These famous African opposition leaders took their last breath within the confines of a prison cell

Novieku Babatunde Adeola November 15, 2019
Image result for J.B Dankwa
Photo: tripsdownmemorylane

J.B Danquah

Born in Ghana, J.B Danquah’s political journey began in London as a student of Philosophy. Burning with the passion to change lives, he participated in student movements and became the first president of the famous West Africa Students’ Union founded in 1925 – Nkrumah was the vice president at the time.

The duo built a strong relationship that lasted for decades until they disagreed on ideologies. All of Danquah’s attempt to wrestle power from Nkrumah proved unsuccessful.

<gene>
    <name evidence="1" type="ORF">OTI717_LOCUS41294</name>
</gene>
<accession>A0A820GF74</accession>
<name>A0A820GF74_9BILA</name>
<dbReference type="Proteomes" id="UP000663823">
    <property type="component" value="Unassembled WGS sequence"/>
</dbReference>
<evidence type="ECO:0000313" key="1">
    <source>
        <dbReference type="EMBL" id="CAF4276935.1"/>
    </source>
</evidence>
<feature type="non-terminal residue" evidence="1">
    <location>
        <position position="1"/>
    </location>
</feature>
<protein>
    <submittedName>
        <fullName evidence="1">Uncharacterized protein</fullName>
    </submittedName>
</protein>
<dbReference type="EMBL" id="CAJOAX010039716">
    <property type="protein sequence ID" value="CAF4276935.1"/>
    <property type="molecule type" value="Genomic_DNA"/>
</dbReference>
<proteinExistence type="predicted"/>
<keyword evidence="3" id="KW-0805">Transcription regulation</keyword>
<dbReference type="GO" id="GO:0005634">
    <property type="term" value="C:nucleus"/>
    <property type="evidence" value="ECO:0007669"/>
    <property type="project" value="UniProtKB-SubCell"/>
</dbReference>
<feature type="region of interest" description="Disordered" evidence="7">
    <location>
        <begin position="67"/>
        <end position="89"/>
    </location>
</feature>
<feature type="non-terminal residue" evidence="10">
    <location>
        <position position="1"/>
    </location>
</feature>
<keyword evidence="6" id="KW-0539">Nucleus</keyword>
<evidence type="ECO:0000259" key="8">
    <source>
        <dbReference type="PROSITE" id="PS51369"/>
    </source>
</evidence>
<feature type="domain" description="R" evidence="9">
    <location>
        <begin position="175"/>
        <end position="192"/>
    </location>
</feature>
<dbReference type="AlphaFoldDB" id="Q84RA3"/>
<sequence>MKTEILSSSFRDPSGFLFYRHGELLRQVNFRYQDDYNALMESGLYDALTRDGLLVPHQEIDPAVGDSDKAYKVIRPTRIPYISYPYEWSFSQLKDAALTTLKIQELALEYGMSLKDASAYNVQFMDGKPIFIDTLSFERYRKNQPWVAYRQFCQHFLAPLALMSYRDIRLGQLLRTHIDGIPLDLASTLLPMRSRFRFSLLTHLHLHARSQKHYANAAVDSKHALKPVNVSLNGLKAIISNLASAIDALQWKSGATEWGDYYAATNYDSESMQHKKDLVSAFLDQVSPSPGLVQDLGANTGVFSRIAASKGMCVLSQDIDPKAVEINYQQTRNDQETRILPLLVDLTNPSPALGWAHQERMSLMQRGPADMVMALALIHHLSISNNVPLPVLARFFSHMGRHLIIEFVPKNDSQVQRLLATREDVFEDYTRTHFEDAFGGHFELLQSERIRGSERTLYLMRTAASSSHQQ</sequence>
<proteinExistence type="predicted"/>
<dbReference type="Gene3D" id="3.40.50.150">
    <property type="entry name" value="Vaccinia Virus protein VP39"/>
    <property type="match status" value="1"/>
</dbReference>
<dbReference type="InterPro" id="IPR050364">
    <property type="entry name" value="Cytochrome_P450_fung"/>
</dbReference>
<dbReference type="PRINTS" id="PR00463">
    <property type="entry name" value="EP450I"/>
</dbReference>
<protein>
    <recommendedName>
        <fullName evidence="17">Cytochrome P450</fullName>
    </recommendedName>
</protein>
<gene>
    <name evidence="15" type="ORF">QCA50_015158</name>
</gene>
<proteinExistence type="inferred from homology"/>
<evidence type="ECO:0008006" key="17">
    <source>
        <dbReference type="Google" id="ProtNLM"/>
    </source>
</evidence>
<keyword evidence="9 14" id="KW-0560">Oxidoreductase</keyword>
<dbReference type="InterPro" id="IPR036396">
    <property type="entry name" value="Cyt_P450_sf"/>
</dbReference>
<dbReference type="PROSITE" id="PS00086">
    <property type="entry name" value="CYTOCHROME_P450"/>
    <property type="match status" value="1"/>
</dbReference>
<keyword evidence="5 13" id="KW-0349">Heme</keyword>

Image result for J.B Dankwa and nkrumah
Photo: tripsdownmemorylane

In another attempt to make Nkrumah unpopular, he instigated a labor strike on July 1, 1960, which lasted three months until the arrest of himself and 63 other opponents under the Prevention Detention Act (PDA).

Arrested and imprisoned at what is now the Nsawam prisons, he died from a heart attack in 1965 after a year in detention without trial.

Last Edited by:Kent Mensah Updated: November 15, 2019


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